• McNally: When the initial proposal came to Ed Policy in October 2013 to vote on the Program of Choice Application: Coastal Kindergarten to begin September 2014, the motion carried 8 for 1 against . The same vote occurred at the November 18 2013 Board meeting.I was the one vote against.I like this idea : children outdoors, connecting with the environment and with the traditions and language of the people whose traditional territory we’re on.   But these activities should be offered District-wide.On many occasions a teacher, administrator and class will present their school-developed activity / program at an Education Policy or a Board meeting. This  program concept could have been developed that way, and as a great idea it is being emulated in other schools as parents and staffs collaborate.However, other schools and school communities don’t require that an education assistant be assigned to the class specifically to support the outdoor activities, when that EA could be supporting children in classrooms that demonstrably  need EA support.   Salt Spring schools do these activities with parent support. As a special education teacher for 22 years in this district I have seen the provincially instigated erosion of support to children with designated special needs. I saw children with very different needs put in groups of two or three or more in one classroom so one Education Assistant could do what he or she could to meet all their needs with resulting untenable schedules for CUPE workers. I can’t support taking  an Education Assistant away from critical support needs of students n another school  in order to support this program when students in some schools are struggling to survive at whatever level you’d care to define “survival”. The BC Ed Plan emphasis on “school choice” creates competition amongst schools for the $6,900 per student funding that comes with the student. Schools that lose “customers” lose that  entire per pupil amount though the school’s infrastructure costs remain the same. In SD61 13 “Programs of choice” and 155 Board authorized courses are scattered around various schools. Middle schools and Secondary Schools schedule exciting and glitzy open houses early in the New Year at which they showcase their “brand”, to entice customers. Are we going to see this in K-5 schools as well? Until the current BC government changed Sections 2 and 74.1 of the School Act students were expected to attend their neighbourhood school, anchors of their communities. Obviously, there is an issue of inequality of access and opportunity: families that  can afford to drive to programs across town can attend these “programs of choice”, while others face barriers to access. Highly respected US education writer Diane Ravitch  has written extensively on the negative effects of the “choice” movement on public education. The  “Dr. Greg Forster” quoted in  the supporting document is a Republican Evangelical who works for the Friedman Foundation for Educational Choice, and is a senior fellow of  the Kern Family Foundation that funds Charter Schools, obviously working toward privatization of the public school system.  Is this the kind of support SD61 wants? 3 Education-Policy-Packup-for-Oct-5-2015forsterThis statement is unsupported by research.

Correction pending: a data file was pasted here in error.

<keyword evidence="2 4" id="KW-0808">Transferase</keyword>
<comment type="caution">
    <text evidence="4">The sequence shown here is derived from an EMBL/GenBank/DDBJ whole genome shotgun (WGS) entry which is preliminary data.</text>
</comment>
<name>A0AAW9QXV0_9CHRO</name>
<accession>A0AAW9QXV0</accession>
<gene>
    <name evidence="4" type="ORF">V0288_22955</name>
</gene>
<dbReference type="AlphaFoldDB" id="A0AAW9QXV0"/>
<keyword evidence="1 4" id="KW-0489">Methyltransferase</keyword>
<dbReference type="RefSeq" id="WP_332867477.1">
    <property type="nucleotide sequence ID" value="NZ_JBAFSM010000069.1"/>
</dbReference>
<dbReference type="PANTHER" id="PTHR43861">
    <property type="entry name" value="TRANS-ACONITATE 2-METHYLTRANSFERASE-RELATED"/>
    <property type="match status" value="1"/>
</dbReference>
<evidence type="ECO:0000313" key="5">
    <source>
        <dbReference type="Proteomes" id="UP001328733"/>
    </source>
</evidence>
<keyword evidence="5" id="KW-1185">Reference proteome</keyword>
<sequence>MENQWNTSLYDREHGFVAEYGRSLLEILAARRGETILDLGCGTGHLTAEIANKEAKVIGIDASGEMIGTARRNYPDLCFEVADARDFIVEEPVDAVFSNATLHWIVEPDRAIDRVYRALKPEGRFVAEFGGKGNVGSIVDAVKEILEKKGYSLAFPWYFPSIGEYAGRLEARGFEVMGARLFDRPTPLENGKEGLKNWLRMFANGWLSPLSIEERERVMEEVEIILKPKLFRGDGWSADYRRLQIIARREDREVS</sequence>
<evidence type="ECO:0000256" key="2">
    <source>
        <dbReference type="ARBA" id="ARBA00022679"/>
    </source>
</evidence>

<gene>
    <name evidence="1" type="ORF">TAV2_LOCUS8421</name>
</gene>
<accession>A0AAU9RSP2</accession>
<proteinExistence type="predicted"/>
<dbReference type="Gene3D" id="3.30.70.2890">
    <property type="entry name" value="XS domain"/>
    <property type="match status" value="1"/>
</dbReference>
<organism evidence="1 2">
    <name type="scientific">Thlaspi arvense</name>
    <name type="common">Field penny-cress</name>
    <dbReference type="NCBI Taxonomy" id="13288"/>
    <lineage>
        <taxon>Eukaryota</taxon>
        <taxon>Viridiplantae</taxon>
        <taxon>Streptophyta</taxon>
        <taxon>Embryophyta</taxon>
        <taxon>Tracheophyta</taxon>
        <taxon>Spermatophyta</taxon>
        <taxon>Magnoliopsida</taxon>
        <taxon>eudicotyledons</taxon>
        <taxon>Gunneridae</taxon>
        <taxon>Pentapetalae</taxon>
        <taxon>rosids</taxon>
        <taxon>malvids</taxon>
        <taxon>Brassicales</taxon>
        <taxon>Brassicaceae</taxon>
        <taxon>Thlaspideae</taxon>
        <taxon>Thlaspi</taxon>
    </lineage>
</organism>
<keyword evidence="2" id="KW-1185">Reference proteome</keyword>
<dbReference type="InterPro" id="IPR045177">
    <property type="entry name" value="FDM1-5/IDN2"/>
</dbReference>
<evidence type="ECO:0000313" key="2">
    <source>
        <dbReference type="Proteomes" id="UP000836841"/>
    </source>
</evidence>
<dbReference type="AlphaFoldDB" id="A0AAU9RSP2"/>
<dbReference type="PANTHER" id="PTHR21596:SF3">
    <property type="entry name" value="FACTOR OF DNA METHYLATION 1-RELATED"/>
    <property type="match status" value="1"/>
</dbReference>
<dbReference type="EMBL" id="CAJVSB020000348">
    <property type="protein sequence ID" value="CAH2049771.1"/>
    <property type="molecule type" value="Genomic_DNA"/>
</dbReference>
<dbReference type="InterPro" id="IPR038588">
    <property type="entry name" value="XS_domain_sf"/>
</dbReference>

• Nohr: In support of this motion. The program met the needs of many vulnerable children, and had lots of happy campers.
  • McNally: This program is unsustainable and elitist. SD61 can’t pay for a CUPE Education Assistant in every kindergarten class that wants to do this. We already don’t have enough EAs to cover needs. [See Craigflower appeal here at A.6]
  • Orcherton: In support. There is lots of choice in personalized learning. This will keep on; it will spread and it is spreading. Hope to make it work across the District.
  • Paynter: Can’t support at this time. Support in broader application and would like to revisit in future. Will support in future when more information is available about rollout.
  • Watters: With regret not supporting; could if it was part of rollout across the District. How do we expand this across the District?
  • Ted Godwin, VCPAC rep: Can’t draw a conclusion yet; the pilot program is not finished. There is no plan to go forward in terms of sustainability. There is no sunset clause. Possibly run it for one more year  to draw conclusions after the 2 year pilot is finished.
  • Superintendent: The program has a January enrolment so a decision  now will affect that. There is not enough information to come back to the Board a week from now with a report. Could extend pilot by one year and do a thorough investigation of the 2 years.